and then i got mad.
i started tracking dietary and exercise habits from a very young age, way before there were tech things to assist the pursuit. i slowly let go of several of these, though i secretly still keep a daily running calorie total in my phone, just so i know where i am for the day. someone saw me updating it the other night, which i usually try to do when no one is looking, and the shame hit me square in the face. i tried to play it cool, but i was so embarrassed.
just so i can feel some pride in the face of admitting that, the things i have stopped tracking:
writing down all food consumed and amounts;
tracking daily grams of fat, protein, and fiber;
cataloging exercise/activity i participated in each day on paper and then in an online calorie tracker; detailing written explanations for days taken off;
and i finally threw away the years of notebooks i had kept these things in.
and i'm sure there are more things that i've forgotten i used to track.
when i found out my iphone 6 was tracking all of my mileage, i panicked. i had purposefully NOT gotten a fitbit when all of my friends did. i do not have a smart watch. i stopped using the map my run and runkeeper apps. yes, i still run a lot. but not being as exact about my mileage means i can't try to be super exact with my calorie balancing. truth: i now check the mileage in my health app on my iphone several times a day.
let me get to the point: i think quantifying calories in/calories out is quite problematic. i'm not talking about using a GPS watch to map a run when training for a race or doing a food diary for a couple of days to become aware of habits. i'm talking about every day quantification.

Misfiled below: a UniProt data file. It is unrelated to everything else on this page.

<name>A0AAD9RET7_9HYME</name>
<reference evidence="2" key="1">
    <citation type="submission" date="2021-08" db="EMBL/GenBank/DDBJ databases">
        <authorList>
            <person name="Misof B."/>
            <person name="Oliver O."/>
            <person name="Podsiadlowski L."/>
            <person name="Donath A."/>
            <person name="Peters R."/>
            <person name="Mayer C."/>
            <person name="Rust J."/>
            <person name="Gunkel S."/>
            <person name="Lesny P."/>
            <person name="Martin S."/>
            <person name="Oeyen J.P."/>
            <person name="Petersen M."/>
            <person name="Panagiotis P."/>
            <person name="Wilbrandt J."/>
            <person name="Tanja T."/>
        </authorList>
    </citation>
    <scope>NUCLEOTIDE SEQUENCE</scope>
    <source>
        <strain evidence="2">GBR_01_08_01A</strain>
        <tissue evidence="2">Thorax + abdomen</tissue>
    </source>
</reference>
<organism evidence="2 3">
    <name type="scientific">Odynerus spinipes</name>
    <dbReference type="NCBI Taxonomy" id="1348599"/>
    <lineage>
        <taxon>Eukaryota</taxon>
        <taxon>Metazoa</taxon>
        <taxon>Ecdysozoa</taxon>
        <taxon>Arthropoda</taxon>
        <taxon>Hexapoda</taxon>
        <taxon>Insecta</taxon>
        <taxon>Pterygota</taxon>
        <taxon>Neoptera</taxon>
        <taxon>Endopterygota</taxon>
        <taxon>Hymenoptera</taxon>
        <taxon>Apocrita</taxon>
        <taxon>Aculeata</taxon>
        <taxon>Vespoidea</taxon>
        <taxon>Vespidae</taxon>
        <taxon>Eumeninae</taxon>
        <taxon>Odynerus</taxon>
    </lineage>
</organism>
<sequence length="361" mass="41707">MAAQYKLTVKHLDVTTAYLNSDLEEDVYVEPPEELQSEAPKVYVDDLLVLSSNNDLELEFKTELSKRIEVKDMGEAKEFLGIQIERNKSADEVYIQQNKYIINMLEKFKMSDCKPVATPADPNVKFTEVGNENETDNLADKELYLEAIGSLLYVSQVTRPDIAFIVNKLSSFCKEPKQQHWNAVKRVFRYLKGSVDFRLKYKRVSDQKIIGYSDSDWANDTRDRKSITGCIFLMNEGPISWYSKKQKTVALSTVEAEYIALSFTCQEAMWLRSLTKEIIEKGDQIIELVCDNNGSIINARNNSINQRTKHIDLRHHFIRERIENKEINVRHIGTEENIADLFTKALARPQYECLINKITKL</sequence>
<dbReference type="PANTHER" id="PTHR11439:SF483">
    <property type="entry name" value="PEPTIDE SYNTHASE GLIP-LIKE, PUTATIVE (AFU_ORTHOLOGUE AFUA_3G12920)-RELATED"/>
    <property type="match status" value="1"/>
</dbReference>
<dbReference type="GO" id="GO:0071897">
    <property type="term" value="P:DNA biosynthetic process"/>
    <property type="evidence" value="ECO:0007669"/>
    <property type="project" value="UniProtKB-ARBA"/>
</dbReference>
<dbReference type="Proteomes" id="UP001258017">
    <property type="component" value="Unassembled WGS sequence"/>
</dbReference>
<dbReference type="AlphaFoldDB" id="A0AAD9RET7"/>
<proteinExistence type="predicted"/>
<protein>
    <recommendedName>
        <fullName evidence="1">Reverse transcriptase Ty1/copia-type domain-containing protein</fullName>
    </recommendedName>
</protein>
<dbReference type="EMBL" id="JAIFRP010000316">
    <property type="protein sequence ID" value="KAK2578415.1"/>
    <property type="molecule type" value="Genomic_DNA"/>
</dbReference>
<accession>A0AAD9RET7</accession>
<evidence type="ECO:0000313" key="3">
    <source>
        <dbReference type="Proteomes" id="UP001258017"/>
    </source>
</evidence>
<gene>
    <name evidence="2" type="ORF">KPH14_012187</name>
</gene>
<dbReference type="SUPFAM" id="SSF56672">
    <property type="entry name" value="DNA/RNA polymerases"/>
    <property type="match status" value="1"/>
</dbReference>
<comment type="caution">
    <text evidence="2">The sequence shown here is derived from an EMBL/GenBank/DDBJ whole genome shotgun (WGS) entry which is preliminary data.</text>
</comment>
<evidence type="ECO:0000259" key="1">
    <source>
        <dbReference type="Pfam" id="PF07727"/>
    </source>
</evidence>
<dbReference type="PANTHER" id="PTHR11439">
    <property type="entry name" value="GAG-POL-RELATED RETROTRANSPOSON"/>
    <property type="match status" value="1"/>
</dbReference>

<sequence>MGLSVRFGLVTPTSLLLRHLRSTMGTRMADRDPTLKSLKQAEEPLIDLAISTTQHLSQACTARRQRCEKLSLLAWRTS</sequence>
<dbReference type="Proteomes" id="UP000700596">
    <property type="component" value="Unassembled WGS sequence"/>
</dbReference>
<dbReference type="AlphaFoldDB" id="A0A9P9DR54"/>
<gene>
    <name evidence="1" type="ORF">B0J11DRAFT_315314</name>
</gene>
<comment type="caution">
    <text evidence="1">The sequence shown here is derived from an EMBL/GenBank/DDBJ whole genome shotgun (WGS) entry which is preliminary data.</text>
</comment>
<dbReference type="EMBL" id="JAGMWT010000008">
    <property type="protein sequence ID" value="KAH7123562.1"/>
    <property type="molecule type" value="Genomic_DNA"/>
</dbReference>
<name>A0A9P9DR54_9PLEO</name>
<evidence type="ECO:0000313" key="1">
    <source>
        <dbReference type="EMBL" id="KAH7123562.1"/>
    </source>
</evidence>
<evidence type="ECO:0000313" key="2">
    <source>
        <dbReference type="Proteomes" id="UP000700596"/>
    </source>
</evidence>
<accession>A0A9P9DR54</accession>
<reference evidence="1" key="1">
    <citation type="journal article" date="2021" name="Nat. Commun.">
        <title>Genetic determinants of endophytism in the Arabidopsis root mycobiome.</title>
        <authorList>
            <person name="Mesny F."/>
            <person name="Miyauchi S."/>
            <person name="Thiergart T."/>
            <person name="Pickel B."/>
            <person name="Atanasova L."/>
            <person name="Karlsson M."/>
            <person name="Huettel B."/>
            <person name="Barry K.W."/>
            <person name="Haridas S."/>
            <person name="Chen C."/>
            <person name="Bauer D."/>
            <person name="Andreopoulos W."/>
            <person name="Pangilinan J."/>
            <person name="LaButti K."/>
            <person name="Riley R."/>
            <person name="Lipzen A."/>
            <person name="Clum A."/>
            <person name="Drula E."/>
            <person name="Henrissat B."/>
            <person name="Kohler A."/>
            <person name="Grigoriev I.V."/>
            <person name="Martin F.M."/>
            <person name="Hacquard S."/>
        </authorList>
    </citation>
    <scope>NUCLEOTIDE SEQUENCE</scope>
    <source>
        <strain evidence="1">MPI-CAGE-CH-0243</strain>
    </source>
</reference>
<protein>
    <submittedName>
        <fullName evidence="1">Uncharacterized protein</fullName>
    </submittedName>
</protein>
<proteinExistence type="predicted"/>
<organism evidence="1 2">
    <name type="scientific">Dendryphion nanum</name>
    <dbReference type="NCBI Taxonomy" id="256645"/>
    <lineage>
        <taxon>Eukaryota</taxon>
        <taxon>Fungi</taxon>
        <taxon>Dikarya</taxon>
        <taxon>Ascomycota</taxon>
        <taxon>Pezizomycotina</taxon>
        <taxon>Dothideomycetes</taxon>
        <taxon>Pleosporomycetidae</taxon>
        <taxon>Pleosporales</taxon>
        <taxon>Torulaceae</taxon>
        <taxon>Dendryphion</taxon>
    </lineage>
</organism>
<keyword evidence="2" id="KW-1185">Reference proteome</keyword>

which is why this podcast made me so angry.
there were people who called in with their stories of becoming obsessed and of letting the fitness trackers dictate their lives. one man said that he got his 6-pack abs, but was left with no one to show them off to. one woman talked about sneaking in extra steps around her kitchen in the middle of the night to try to beat her friend's steps for the day. what the podcast didn't do was address the eating disorders that are developing in this new techy world. when eating and exercise interfere with thought patterns or social plans or sleep regularly, that is an eating disorder.
and to normalize these obsessive behaviors, to promote the extreme competition with one's self or one's friends, does everyone a disservice. to act as if it is normal for us to all discuss each other's activity levels fosters a society that promotes eating disorders.
i regularly get uncomfortable when people bring up their numbers for the day or week. internally i begin to scream "lalalalalalalalala" to try to block out the voices. i'm hearing the voice of my acquaintance, and i'm hearing my inner monologue berating me for not doing enough; telling me i should go out running again. not only is this triggering for people in recovery, but it is teaching this as "normal" to younger generations.
normalizing disordered eating does not make it non-disordered.
my self-worth is not determined by how many steps i took today. it is not determined by how many squats i did, how long my yoga practice was, or by how cleanly i ate. it is not determined by a number on the scale or a fat/muscle ratio.
yes, it is healthy to exercise. yes, it is healthy to be aware of what you're eating. the extremes of quantification and tracking are not. exercise as many days as you can without sacrificing time with family and friends. eat food that is good for you that you enjoy that you can partake in with your loved ones.
but get over the tracking. it's not healthy. do things because they feel good and they make you feel good, not because some number isn't the one you think it should be. numbers don't make happiness.